Visual art is one of the most important facets of ancient culture. Not only is visual art aesthetically pleasing to the senses, but it aids us in grasping the concepts of civilizations and stories that we could not fully understand in simple text. Greek mythology has bred some of the most beautiful works of art ever created. These works tell the stories they represent in lively form, color and style. One of the most famed works of art representing Greek mythology originated in 460-450 BC. This is the statue of Zeus.
There are arguments about whether it is Zeus or Poseidon, because they are both pliable possibilities, but for simplicity’s sake, let us assume it is Zeus. The statue of Zeus is one of great pride. He stands without hesitation. He appears to be in his 40s, but his physical body is muscular and shapely. His very stance is once that demands attention and respect. This represents his role: Zeus the chief god. Zeus is strong, powerful, and just. In the statue, Zeus is about to throw one of his lightning bolts of justice. His face is very stern and focused, as if he is seriously concentrated on the matter at hand.
He stands unashamed of his exposed manhood, which is very representative of Zeus’s character. Zeus is most known for his tendency to spread his seed throughout both the goddess world and the mortal woman world. It was considered a great honor to be a son or daughter of Zeus. Years and years later, in 1622, a sculptor named Gian Lorenzo created the sculpture Pluto and Proserpine. This sculpture represents the story of the capture of Persephone by Hades. Hades, the Roman Pluto, is depicted holding Persephone, the Roman Proserpine, by her waist and thigh.
Persephone is turned away from Hades, pushing his face away. She attempts to squirm free of his strong grasp, a look of horror and fear on her face. It would seem this represents the moment Hades brings her to the underworld and tells her she is to be his queen. It is clear they are in the underworld because of Hades’ dog at his side. As Persephone pushes him away, he almost looks offended at her refusal. It is clear she cannot escape, for his body is obviously strong and muscular, and both her feet are off the ground, but her attempt is a feisty, determined one.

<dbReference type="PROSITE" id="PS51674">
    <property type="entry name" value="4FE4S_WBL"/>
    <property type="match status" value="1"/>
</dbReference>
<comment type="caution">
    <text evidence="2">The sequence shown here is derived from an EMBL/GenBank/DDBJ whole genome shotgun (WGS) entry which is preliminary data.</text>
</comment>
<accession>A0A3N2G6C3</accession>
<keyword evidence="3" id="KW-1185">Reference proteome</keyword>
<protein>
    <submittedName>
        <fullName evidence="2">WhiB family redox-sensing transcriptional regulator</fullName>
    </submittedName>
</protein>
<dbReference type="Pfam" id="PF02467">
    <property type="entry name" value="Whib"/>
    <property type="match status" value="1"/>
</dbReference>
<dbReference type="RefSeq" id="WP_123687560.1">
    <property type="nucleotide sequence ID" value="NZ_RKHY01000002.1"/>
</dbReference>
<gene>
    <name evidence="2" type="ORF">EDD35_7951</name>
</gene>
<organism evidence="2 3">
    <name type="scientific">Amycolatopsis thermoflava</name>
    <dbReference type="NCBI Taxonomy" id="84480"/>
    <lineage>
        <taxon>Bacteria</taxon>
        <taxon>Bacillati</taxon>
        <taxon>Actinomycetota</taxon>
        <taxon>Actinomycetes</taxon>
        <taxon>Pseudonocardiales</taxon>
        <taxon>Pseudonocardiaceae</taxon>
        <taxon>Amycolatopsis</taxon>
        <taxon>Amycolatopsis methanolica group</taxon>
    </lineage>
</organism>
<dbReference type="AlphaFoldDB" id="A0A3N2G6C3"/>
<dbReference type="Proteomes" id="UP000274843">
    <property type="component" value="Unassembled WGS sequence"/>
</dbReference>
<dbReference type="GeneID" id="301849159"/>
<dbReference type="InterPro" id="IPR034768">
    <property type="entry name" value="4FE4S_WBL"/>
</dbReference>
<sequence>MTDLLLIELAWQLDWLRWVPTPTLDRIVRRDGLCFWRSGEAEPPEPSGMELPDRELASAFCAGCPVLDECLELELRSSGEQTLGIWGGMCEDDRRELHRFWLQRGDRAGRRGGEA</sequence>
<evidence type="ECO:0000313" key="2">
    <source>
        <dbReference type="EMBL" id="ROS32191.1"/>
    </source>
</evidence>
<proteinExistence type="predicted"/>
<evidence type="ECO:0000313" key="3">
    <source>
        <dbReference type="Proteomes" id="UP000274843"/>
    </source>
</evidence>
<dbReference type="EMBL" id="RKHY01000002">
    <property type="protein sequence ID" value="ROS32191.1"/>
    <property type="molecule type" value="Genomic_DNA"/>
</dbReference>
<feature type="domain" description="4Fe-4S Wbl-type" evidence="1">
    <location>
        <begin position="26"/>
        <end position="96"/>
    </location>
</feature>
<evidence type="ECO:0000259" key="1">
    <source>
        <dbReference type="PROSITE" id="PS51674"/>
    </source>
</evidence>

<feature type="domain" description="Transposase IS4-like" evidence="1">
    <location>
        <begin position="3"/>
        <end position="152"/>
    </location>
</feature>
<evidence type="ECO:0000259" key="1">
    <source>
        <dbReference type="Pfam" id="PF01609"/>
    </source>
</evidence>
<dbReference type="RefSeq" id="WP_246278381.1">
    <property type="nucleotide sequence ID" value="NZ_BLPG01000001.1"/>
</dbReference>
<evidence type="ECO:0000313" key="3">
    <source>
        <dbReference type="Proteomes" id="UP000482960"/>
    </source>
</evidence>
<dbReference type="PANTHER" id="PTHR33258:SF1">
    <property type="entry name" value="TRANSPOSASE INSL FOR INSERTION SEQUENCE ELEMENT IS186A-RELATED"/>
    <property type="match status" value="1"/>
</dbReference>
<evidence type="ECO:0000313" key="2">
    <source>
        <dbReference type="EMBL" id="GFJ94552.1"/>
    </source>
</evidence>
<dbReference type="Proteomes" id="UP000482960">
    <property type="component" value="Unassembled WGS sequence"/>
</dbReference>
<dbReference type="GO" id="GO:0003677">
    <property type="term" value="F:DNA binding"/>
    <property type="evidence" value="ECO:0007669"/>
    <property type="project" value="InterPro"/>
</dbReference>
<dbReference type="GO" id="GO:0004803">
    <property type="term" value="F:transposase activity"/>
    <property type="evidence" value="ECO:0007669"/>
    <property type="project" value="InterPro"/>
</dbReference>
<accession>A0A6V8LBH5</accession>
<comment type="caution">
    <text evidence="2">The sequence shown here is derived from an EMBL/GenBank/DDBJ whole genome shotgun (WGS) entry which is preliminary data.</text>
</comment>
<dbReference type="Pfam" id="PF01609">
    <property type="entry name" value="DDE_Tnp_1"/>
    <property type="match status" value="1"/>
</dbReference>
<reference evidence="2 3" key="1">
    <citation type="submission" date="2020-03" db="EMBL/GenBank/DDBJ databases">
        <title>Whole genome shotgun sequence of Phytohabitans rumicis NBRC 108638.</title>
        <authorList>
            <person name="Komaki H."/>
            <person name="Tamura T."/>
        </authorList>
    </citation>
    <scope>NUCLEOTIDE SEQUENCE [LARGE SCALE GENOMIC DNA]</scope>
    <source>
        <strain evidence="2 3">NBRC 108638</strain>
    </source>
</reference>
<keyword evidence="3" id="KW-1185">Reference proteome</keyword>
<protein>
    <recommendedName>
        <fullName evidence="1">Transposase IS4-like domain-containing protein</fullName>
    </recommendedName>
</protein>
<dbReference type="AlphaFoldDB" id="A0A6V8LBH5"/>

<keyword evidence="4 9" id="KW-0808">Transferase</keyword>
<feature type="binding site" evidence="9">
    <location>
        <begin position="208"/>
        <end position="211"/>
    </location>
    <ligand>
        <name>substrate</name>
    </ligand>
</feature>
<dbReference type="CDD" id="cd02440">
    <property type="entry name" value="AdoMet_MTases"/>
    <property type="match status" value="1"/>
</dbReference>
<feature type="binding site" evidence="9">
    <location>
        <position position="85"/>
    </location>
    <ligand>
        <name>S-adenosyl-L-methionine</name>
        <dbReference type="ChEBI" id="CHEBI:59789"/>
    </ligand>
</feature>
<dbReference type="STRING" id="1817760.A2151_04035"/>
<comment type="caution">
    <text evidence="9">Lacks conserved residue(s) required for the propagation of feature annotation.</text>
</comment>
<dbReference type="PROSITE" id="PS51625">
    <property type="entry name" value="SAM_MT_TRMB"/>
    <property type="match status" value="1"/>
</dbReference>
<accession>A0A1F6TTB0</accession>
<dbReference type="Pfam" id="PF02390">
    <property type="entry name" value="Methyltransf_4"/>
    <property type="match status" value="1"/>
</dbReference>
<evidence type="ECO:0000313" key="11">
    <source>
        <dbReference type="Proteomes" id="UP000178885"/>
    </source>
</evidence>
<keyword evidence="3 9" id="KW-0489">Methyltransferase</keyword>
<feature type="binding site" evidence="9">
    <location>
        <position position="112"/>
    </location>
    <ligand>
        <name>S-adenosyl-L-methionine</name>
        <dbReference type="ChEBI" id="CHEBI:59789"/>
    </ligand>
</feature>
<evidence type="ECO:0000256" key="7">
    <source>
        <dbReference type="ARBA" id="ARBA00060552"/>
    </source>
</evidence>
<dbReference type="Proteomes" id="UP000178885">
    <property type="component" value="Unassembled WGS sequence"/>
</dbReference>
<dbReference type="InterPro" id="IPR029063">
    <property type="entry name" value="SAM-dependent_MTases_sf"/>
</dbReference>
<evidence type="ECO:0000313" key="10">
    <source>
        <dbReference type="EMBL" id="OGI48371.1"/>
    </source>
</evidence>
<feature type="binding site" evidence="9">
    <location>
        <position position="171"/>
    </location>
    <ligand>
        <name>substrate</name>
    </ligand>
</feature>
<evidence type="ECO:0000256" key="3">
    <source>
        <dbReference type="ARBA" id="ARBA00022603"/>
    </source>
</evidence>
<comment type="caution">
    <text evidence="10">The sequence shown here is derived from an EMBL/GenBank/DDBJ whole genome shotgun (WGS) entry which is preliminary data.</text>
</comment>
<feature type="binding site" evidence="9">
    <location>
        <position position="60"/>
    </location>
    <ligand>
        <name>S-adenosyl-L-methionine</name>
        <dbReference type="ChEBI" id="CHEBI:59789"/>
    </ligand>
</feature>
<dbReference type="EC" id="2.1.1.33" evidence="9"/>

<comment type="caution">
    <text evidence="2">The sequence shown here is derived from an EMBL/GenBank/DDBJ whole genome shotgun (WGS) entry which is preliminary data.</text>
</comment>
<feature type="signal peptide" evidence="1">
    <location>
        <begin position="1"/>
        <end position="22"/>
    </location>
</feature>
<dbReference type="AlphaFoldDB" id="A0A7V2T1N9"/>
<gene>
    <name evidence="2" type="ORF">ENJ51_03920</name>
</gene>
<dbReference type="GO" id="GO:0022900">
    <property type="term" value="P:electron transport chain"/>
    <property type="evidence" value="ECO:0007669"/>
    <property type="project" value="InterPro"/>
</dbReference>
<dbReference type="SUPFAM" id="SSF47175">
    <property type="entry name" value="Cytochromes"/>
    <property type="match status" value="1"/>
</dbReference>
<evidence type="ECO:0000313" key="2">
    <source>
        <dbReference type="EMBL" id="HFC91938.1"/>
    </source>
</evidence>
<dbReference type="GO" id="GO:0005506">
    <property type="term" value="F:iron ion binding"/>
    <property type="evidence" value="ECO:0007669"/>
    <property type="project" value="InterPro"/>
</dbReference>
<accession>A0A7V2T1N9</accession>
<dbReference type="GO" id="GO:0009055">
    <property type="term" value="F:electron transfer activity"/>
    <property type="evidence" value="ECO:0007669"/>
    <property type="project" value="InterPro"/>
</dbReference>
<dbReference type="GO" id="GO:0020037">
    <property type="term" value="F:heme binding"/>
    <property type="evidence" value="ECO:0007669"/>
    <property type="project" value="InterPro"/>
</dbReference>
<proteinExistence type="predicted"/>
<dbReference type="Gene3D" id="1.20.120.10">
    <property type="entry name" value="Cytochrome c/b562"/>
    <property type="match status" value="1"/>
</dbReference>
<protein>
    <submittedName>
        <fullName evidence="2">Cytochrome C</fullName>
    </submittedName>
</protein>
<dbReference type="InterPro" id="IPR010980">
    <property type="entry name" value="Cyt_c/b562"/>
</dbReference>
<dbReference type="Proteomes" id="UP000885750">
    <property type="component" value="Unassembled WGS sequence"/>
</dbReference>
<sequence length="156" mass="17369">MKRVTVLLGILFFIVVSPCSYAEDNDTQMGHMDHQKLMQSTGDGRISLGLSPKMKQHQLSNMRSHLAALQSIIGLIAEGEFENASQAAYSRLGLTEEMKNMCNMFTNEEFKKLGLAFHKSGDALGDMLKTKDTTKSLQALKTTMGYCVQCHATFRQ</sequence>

This shows how much she does not want to stay with Hades in the underworld. The pain she feels is so apparent; her other arm is raised, as if reaching for some sort of escape, and her face is turned, as if she wouldn’t even look at him. The open mouth of Hades’ dog also indicates that there’s some sort of struggle going on, like it is barking. There is so much violent, sexual energy in this sculpture. It probably also represent the very moment before Hades ravishes Persephone. Moving further through time, the beautiful painting Cupid Kissing Psyche is created by Francois Gerard in 1798. This piece is absolutely mesmerizing.
In the story of Cupid, or Eros, and Psyche, Eros is commanded by his mother Aphrodite to shoot his arrows at Psyche and make her fall in love with an ugly creature because she is jealous of her beauty. When Eros sees Psyche, he himself falls in love with her, and takes her away to be his secret bride. The only condition she must follow is that she cannot see him, for she can’t know his true identity. At first Psyche is frightened, but begins to love Eros, still unknowingly. This painting represents this stage of the story, where Psyche’s love for the unidentified Eros is growing.